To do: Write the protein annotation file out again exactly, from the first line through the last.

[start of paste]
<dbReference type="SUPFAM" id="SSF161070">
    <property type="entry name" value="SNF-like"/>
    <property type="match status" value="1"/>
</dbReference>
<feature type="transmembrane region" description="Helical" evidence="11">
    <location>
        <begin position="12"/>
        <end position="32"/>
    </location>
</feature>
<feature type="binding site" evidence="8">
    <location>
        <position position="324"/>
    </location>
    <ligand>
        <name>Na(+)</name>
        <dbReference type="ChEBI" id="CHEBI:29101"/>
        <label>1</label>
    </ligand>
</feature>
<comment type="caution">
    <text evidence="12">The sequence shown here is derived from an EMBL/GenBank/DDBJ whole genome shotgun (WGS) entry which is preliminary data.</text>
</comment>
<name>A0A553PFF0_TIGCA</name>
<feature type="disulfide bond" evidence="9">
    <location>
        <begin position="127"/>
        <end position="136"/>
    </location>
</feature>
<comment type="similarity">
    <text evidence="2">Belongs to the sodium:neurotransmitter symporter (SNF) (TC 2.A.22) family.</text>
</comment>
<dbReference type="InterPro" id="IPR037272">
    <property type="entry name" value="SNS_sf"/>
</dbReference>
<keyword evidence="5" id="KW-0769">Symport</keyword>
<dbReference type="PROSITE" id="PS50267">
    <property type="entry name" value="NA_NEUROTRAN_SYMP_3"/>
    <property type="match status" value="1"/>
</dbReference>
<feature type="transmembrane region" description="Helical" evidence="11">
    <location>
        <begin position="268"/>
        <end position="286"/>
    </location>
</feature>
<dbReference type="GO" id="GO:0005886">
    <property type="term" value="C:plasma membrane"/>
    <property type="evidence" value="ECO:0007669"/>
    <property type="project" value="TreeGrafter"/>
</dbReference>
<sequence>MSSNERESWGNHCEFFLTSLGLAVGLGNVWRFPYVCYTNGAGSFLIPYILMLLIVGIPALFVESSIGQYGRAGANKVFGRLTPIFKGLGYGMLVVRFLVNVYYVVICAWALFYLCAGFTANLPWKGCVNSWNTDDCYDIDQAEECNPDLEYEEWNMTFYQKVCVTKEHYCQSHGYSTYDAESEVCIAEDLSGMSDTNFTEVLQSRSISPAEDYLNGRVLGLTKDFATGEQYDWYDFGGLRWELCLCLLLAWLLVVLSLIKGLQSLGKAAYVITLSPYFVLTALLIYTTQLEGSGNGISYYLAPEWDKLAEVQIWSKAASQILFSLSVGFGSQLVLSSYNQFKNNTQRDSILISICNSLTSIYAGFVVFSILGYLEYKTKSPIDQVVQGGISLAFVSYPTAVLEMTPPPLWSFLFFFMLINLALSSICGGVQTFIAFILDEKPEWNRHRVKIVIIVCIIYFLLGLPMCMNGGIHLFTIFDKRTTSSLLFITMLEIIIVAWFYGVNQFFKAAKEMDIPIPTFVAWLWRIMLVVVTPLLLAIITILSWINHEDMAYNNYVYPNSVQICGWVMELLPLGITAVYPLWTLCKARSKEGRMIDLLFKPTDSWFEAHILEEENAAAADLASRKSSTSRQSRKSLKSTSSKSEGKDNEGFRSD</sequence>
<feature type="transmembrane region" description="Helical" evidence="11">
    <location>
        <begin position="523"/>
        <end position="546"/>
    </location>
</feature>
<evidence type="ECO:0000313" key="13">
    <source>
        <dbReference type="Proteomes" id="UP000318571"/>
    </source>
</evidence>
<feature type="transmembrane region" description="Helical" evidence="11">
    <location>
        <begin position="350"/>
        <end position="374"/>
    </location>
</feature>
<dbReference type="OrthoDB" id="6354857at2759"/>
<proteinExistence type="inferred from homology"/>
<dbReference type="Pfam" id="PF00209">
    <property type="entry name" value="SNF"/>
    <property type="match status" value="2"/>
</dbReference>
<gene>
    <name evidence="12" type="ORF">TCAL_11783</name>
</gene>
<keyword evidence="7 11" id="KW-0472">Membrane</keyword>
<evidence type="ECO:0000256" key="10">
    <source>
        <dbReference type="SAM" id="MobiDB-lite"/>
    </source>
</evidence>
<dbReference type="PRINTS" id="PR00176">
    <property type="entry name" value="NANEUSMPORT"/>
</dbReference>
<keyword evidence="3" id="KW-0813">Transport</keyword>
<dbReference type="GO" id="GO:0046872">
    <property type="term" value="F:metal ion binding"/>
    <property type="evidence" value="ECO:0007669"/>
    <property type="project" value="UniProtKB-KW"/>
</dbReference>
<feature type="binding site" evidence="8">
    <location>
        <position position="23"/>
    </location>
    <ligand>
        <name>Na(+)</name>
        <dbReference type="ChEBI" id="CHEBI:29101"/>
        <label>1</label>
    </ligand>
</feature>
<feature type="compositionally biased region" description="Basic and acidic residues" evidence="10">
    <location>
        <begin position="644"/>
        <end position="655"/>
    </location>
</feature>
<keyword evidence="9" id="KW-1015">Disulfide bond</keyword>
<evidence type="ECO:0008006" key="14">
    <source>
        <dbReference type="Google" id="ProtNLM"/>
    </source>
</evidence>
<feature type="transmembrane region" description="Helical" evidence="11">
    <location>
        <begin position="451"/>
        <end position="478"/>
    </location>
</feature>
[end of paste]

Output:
<dbReference type="SUPFAM" id="SSF161070">
    <property type="entry name" value="SNF-like"/>
    <property type="match status" value="1"/>
</dbReference>
<feature type="transmembrane region" description="Helical" evidence="11">
    <location>
        <begin position="12"/>
        <end position="32"/>
    </location>
</feature>
<feature type="binding site" evidence="8">
    <location>
        <position position="324"/>
    </location>
    <ligand>
        <name>Na(+)</name>
        <dbReference type="ChEBI" id="CHEBI:29101"/>
        <label>1</label>
    </ligand>
</feature>
<comment type="caution">
    <text evidence="12">The sequence shown here is derived from an EMBL/GenBank/DDBJ whole genome shotgun (WGS) entry which is preliminary data.</text>
</comment>
<name>A0A553PFF0_TIGCA</name>
<feature type="disulfide bond" evidence="9">
    <location>
        <begin position="127"/>
        <end position="136"/>
    </location>
</feature>
<comment type="similarity">
    <text evidence="2">Belongs to the sodium:neurotransmitter symporter (SNF) (TC 2.A.22) family.</text>
</comment>
<dbReference type="InterPro" id="IPR037272">
    <property type="entry name" value="SNS_sf"/>
</dbReference>
<keyword evidence="5" id="KW-0769">Symport</keyword>
<dbReference type="PROSITE" id="PS50267">
    <property type="entry name" value="NA_NEUROTRAN_SYMP_3"/>
    <property type="match status" value="1"/>
</dbReference>
<feature type="transmembrane region" description="Helical" evidence="11">
    <location>
        <begin position="268"/>
        <end position="286"/>
    </location>
</feature>
<dbReference type="GO" id="GO:0005886">
    <property type="term" value="C:plasma membrane"/>
    <property type="evidence" value="ECO:0007669"/>
    <property type="project" value="TreeGrafter"/>
</dbReference>
<sequence>MSSNERESWGNHCEFFLTSLGLAVGLGNVWRFPYVCYTNGAGSFLIPYILMLLIVGIPALFVESSIGQYGRAGANKVFGRLTPIFKGLGYGMLVVRFLVNVYYVVICAWALFYLCAGFTANLPWKGCVNSWNTDDCYDIDQAEECNPDLEYEEWNMTFYQKVCVTKEHYCQSHGYSTYDAESEVCIAEDLSGMSDTNFTEVLQSRSISPAEDYLNGRVLGLTKDFATGEQYDWYDFGGLRWELCLCLLLAWLLVVLSLIKGLQSLGKAAYVITLSPYFVLTALLIYTTQLEGSGNGISYYLAPEWDKLAEVQIWSKAASQILFSLSVGFGSQLVLSSYNQFKNNTQRDSILISICNSLTSIYAGFVVFSILGYLEYKTKSPIDQVVQGGISLAFVSYPTAVLEMTPPPLWSFLFFFMLINLALSSICGGVQTFIAFILDEKPEWNRHRVKIVIIVCIIYFLLGLPMCMNGGIHLFTIFDKRTTSSLLFITMLEIIIVAWFYGVNQFFKAAKEMDIPIPTFVAWLWRIMLVVVTPLLLAIITILSWINHEDMAYNNYVYPNSVQICGWVMELLPLGITAVYPLWTLCKARSKEGRMIDLLFKPTDSWFEAHILEEENAAAADLASRKSSTSRQSRKSLKSTSSKSEGKDNEGFRSD</sequence>
<feature type="transmembrane region" description="Helical" evidence="11">
    <location>
        <begin position="523"/>
        <end position="546"/>
    </location>
</feature>
<evidence type="ECO:0000313" key="13">
    <source>
        <dbReference type="Proteomes" id="UP000318571"/>
    </source>
</evidence>
<feature type="transmembrane region" description="Helical" evidence="11">
    <location>
        <begin position="350"/>
        <end position="374"/>
    </location>
</feature>
<dbReference type="OrthoDB" id="6354857at2759"/>
<proteinExistence type="inferred from homology"/>
<dbReference type="Pfam" id="PF00209">
    <property type="entry name" value="SNF"/>
    <property type="match status" value="2"/>
</dbReference>
<gene>
    <name evidence="12" type="ORF">TCAL_11783</name>
</gene>
<keyword evidence="7 11" id="KW-0472">Membrane</keyword>
<evidence type="ECO:0000256" key="10">
    <source>
        <dbReference type="SAM" id="MobiDB-lite"/>
    </source>
</evidence>
<dbReference type="PRINTS" id="PR00176">
    <property type="entry name" value="NANEUSMPORT"/>
</dbReference>
<keyword evidence="3" id="KW-0813">Transport</keyword>
<dbReference type="GO" id="GO:0046872">
    <property type="term" value="F:metal ion binding"/>
    <property type="evidence" value="ECO:0007669"/>
    <property type="project" value="UniProtKB-KW"/>
</dbReference>
<feature type="binding site" evidence="8">
    <location>
        <position position="23"/>
    </location>
    <ligand>
        <name>Na(+)</name>
        <dbReference type="ChEBI" id="CHEBI:29101"/>
        <label>1</label>
    </ligand>
</feature>
<feature type="compositionally biased region" description="Basic and acidic residues" evidence="10">
    <location>
        <begin position="644"/>
        <end position="655"/>
    </location>
</feature>
<keyword evidence="9" id="KW-1015">Disulfide bond</keyword>
<evidence type="ECO:0008006" key="14">
    <source>
        <dbReference type="Google" id="ProtNLM"/>
    </source>
</evidence>
<feature type="transmembrane region" description="Helical" evidence="11">
    <location>
        <begin position="451"/>
        <end position="478"/>
    </location>
</feature>